What is involuntary manslaughter? What is the definition of involuntary manslaughter? Conrad Murray’s involuntary manslaughter charge has people asking what exactly is at stake now for the former doctor of Michael Jackson.
Murray, 56, was charge by the Los Angeles District Attorney’s office with involuntary manslaughter in the death of Michael Jackson last year. The charge read that Murray “did unlawfully, and without malice, kill Michael Joseph Jackson.”
The Los Angeles Coroner’s office ruled Jackson’s death a homicide by acute propofol intoxication.
Michael Jackson Memorial
California Penal Code 192 defines “manslaughter” as the unlawful killing of another person without malice.1 “Involuntary Manslaughter,” which is the least serious variant of manslaughter, gets charged when the killing occurs:
- in the commission of an unlawful act, not amounting to a felony, OR
- by way of a lawful though dangerous act, that is done in an unlawful manner or without due caution or circumspection.
When someone dies under any kind of “suspicious” circumstances, law enforcement officers and prosecutors are bound to get involved. Police want to hold someone accountable. And often times, as a result, they jump to conclusions or rush investigations, leaving innocent people to defend against false accusations and wrongful arrests.
Once again, referring to the Michael Jackson case, the Los Angeles D.A. stated in its complaint that Dr. Murray “did unlawfully and without malice kill Michael Joseph Jackson” by acting “without due caution and circumspection”.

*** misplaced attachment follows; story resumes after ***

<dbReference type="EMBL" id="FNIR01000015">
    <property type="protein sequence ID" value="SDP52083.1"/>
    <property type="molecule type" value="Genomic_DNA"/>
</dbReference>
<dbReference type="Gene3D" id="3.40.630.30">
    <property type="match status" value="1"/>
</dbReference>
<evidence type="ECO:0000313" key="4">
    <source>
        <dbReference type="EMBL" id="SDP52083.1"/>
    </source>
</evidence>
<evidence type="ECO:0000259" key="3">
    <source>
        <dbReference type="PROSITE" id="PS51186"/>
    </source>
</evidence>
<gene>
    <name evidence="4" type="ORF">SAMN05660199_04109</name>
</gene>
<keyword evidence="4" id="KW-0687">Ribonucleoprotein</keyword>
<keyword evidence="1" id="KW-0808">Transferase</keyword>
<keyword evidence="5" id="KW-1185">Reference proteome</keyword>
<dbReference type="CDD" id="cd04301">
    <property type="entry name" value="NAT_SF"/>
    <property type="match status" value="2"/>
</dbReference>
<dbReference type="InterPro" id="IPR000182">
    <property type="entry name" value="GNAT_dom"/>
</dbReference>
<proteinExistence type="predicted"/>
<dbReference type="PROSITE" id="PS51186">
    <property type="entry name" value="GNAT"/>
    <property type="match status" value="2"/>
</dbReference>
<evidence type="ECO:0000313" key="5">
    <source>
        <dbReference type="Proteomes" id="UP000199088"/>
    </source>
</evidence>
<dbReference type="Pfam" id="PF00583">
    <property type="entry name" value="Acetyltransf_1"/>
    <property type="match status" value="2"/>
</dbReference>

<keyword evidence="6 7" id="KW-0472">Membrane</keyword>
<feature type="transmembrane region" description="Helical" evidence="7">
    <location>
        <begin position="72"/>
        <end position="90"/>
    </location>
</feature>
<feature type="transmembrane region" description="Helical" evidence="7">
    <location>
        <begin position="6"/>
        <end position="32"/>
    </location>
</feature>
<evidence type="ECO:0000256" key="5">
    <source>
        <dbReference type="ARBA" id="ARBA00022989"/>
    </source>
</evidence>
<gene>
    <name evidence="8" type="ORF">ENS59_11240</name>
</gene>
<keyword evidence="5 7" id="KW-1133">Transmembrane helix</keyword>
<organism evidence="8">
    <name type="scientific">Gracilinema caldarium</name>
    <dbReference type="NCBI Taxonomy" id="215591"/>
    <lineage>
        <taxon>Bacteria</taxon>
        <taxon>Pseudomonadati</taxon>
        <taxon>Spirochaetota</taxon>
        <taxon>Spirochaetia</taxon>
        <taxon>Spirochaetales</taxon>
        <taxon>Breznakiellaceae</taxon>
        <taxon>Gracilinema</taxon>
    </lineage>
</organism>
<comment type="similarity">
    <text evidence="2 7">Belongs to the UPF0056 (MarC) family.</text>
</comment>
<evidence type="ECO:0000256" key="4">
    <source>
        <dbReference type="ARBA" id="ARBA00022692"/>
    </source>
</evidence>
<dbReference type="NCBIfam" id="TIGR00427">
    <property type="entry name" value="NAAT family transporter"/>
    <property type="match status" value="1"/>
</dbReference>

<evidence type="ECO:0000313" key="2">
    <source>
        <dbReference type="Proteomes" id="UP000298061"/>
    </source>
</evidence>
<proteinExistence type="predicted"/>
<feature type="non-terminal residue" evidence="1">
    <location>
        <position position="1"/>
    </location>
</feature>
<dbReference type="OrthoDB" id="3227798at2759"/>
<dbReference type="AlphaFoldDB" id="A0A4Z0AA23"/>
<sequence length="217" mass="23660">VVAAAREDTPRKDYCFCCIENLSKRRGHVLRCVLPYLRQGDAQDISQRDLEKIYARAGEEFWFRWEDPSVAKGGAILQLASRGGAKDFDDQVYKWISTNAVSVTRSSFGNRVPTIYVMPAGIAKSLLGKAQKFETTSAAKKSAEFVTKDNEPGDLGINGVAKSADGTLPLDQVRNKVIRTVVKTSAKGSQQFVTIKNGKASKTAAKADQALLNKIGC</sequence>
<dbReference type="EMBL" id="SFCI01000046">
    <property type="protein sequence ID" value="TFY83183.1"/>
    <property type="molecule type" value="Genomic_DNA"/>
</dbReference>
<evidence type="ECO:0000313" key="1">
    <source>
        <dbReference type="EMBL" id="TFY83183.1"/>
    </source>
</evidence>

Prosecutors will attempt to prove that Dr. Murray acted with criminal negligence when he administered such a large dose of the anesthetic…an anesthetic that they contend is meant to be used in preparation for surgery, not as a sleeping aid. They will argue that a reasonable doctor in the same situation would not have administered this medication.
Penalties, Punishment, and Sentencing for Involuntary Manslaughter:
California Penal Code 192 (b) PC involuntary manslaughter is a felony. A conviction subjects you to7
- formal probation,
- a two, three, or four-year California State Prison sentence,
- a maximum $10,000 fine, and
- possible professional repercussions (if you hold a professional license).
In addition, California involuntary manslaughter law also addresses civil wrongs. If, for example, you are found liable for unlawfully causing another’s death in a civil suit (in a medical malpractice case, for example), you could face substantial additional fines.
This going to be a very interesting case from both sides. Do not be surprised if a deal for probation is cut. Furthermore, is this charge about the death of Michael Jackson or the possible huge lawsuit against AEG? Keep watching as I keep you in the know about the case.